Grim's link took me to other articles by Examiner writer Michelle Kerns, including her "Men are from Dune, women are from Pemberley" lists of 75 Books Every Man or Every Woman Must Read. I'm afraid I haven't read very many of them, but I've read 16 from the men's list and only 11 from the women's.
Both lists pick a single book by a famous writer and let it go at that. I don't read that way; I'm more likely to read all of the works of an author that suits me and never quite get through even the first book of an author that doesn't. What's more, almost none of the books I've read from either of these lists is on my "desert island" list of the few books I'd want to have on hand to read repeatedly for the rest of my life, in a pinch. "Lolita" isn't on either list, for instance. But "War and Peace" is on one and "Middlemarch" on the other, so there's that. And yet no C.S. Lewis! I don't know what I'd do with myself if I couldn't read and re-read his works. Not to mention Robert Heinlein, John Varley, Frederick Pohl, Larry Niven/Jerry Pournelle, and a handful of other science-fiction writers I depend on year after year--science fiction and fantasy being my true lifelong literary enthusiasms.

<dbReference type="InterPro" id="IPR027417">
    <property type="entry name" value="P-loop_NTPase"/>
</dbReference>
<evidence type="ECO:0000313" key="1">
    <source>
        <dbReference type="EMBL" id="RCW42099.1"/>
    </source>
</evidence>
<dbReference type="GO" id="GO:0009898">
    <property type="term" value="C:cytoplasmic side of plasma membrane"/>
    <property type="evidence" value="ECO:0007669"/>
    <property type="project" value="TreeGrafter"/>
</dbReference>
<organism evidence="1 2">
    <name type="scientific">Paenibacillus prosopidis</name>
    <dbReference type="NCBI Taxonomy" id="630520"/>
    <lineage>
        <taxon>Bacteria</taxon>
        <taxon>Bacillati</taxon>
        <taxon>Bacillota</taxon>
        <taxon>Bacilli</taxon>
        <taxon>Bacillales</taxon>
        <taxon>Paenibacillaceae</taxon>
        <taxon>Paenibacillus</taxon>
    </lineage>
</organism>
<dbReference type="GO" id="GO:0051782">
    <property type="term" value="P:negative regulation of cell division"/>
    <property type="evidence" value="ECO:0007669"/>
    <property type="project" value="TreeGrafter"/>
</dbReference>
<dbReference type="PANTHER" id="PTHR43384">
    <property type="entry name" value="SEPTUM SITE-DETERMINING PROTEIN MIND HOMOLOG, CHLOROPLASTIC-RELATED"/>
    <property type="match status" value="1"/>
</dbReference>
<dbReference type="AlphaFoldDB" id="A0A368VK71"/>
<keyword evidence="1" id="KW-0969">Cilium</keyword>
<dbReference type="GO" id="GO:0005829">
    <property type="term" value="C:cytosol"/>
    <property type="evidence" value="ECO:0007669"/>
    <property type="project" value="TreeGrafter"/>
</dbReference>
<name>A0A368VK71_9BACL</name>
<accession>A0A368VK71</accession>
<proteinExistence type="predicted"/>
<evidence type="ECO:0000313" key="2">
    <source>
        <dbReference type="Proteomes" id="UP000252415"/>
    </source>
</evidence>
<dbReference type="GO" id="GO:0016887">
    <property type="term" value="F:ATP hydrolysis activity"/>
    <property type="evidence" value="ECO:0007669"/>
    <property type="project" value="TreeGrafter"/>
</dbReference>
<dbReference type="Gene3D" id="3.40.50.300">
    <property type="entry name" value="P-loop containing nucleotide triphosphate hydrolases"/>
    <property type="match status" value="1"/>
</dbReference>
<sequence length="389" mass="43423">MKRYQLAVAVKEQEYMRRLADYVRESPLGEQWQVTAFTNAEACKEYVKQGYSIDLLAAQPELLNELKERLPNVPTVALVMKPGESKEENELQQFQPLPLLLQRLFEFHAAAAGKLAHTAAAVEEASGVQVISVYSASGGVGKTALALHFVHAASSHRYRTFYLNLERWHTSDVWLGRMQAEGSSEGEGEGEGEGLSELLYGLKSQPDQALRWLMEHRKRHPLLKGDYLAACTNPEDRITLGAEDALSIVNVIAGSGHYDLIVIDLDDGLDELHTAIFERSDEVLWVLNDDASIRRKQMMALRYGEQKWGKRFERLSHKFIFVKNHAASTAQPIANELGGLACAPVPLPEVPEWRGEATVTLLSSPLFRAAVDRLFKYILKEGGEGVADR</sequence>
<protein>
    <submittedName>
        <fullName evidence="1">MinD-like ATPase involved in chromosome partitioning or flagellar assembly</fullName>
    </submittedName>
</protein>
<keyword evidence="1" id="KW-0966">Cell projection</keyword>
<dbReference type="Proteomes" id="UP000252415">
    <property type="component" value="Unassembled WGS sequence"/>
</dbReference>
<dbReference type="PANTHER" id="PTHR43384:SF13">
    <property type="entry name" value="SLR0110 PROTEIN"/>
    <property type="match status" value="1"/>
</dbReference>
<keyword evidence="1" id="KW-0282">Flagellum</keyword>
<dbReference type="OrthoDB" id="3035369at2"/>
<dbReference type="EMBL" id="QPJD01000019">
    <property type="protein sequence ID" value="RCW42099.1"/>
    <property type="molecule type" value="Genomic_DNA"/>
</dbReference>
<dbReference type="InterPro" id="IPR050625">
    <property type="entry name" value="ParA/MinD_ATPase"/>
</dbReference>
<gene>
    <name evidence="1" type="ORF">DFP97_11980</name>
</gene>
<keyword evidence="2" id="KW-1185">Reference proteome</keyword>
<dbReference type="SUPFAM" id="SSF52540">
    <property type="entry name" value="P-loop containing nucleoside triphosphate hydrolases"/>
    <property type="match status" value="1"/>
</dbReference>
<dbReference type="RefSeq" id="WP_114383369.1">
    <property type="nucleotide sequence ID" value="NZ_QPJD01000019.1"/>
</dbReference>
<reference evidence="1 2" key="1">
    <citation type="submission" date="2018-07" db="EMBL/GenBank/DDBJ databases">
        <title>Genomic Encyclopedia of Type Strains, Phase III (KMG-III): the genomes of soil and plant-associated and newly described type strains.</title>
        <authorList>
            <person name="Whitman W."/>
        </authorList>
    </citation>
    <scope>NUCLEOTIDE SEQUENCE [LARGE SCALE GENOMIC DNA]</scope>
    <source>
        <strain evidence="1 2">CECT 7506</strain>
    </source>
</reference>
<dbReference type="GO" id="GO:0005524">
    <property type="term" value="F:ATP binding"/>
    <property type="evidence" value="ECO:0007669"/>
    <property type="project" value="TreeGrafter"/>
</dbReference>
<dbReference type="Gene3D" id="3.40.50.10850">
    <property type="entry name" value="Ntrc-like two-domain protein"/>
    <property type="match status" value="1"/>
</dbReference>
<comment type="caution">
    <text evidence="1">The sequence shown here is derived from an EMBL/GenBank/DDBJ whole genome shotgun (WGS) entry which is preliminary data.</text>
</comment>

But as for Twain, Dickens, Joyce, Rushdie, Hemingway, Henry James, Maya Angelou, J. K. Rowling, and other high- and low-brow favorites, I just can't read them at all.